Ten Terrific Troubleshooting Tricks and Tools

The bad news: PCs have been around for 30 years, and they still find in new and unusual ways to break. The good news: I've discovered a kitbag full of tools that troubleshoot and fix perplexing tech problems.

The Hassle: The last time I manually updated Windows (by clicking Start, All Programs, Windows Update), I got the dreaded 'Initialization Error 0x80040FF2' pop-up.

If Windows Update stops working or if you can't get online, Dial-a-fix will do its best to make it right.
If Windows Update stops working or if you can't get online, Dial-a-fix will do its best to make it right.
The Fix: I could have read Microsoft's engrossing Windows Update Troubleshooter page (requires Internet Explorer). But instead of plowing through that blizzard of links, I whipped out DjLizard's Dial-a-fix, a multipurpose utility that repairs all sorts of PC problems. For instance, the program deals with Windows Update woes, corrects installer errors, restores missing Registry entries, and fixes Secure Sockets Layer glitches. If Windows' Defragger, System Restore, or even Internet Explorer stops running, Dial-a-fix can reinstall it. Behind the scenes, the utility massages the Registry to make it run more efficiently. Dial-a-fix is free, but the authors request a $5 donation if you find it useful--and you will.

The Hassle: USB devices usually play nicely. But every once in a while, when you try to install a new USB gadget, one of the others cries foul and stops working.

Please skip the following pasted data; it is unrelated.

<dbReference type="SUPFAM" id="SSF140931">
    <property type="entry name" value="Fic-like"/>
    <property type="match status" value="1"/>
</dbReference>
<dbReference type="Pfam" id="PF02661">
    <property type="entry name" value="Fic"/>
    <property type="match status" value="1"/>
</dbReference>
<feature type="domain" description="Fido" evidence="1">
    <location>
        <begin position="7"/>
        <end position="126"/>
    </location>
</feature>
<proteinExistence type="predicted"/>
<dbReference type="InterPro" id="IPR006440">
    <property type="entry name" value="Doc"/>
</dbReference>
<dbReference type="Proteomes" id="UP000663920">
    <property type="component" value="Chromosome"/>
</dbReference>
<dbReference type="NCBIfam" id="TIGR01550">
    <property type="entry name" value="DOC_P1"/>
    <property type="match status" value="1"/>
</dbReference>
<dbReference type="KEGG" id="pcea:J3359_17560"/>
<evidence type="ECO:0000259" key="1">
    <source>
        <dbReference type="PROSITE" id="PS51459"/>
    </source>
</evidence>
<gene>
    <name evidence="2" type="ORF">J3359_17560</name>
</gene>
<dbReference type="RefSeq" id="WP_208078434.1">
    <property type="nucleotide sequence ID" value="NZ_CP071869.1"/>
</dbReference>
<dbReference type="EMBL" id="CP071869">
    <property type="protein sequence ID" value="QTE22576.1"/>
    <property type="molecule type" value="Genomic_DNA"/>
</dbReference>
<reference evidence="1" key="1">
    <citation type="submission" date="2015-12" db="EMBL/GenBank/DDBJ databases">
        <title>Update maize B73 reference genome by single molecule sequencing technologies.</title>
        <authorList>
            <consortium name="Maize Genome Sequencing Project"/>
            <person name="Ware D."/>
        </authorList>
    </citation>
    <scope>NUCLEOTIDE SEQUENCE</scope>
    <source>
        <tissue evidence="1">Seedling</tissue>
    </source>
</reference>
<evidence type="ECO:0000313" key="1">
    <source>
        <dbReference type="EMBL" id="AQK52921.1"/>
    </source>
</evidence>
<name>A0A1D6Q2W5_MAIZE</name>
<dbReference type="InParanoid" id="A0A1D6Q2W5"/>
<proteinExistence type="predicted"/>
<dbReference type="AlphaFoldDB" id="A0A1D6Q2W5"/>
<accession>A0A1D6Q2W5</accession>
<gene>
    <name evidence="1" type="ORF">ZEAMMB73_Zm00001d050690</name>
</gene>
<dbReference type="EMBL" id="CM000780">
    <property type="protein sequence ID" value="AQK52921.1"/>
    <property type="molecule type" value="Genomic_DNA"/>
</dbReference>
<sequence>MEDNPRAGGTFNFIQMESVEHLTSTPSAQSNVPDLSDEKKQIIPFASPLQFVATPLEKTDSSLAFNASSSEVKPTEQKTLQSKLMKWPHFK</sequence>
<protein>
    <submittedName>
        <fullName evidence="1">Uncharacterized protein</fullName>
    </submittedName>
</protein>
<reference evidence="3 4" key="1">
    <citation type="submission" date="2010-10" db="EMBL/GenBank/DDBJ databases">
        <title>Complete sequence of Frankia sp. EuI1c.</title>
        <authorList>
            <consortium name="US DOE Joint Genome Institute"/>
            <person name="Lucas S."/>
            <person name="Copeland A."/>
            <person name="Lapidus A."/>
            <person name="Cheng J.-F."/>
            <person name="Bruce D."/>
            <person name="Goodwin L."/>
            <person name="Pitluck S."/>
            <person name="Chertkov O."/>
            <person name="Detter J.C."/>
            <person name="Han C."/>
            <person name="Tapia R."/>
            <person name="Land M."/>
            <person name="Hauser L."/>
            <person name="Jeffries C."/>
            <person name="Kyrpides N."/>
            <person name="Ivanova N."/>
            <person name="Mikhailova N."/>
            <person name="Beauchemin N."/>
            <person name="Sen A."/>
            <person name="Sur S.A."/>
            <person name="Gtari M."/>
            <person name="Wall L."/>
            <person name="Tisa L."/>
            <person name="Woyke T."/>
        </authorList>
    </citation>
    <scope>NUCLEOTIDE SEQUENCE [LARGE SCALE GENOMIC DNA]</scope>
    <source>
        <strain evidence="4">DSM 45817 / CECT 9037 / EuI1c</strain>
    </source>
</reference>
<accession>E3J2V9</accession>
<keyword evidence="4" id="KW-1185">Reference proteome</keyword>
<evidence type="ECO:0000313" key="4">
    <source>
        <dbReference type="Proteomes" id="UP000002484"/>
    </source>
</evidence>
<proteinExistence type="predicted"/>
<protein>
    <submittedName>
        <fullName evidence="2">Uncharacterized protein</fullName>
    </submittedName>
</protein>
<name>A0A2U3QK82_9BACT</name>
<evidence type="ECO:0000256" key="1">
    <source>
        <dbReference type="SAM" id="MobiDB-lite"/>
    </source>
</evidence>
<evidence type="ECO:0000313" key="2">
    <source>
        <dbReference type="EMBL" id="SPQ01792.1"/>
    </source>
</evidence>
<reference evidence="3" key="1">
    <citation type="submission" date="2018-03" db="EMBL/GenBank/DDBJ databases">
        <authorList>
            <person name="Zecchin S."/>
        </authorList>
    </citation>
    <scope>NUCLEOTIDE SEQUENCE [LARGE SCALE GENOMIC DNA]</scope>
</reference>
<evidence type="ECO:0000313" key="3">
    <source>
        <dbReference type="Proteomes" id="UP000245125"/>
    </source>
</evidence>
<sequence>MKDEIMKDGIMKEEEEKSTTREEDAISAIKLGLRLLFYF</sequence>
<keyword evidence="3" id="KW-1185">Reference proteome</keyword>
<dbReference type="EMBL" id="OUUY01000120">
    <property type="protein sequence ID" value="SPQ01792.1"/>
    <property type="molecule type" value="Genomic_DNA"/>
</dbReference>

The Fix: To find out why, run USBInfo, a utility that identifies and tests every USB port on your system and each device plugged into it. The $20 program works with Windows 98 and XP; try their 15-day trial version.

Extreme nerd alert: If your USB devices aren't recognized, or if a USB driver insists on reinstalling when you reboot, have I got some software for you! DevCon, which you launch from a command line, is Microsoft's free device-management tool for XP and Vista. Using Rob van der Woude's RenewUSB.bat file, DevCon will erase all of your USB device drivers, making your PC just like new. Then it will scan to relocate the devices and reinstall their drivers. The program is tough to use, so if you're going to try, you'd better know that "hash code" isn't something you eat with your breakfast eggs. I also insist that you back up your PC first. This trick can bring a sick system back to health, but it can also flatline it. Browse to DevCon for instructions on using the script file (including a disclaimer on potential damage to your OS).

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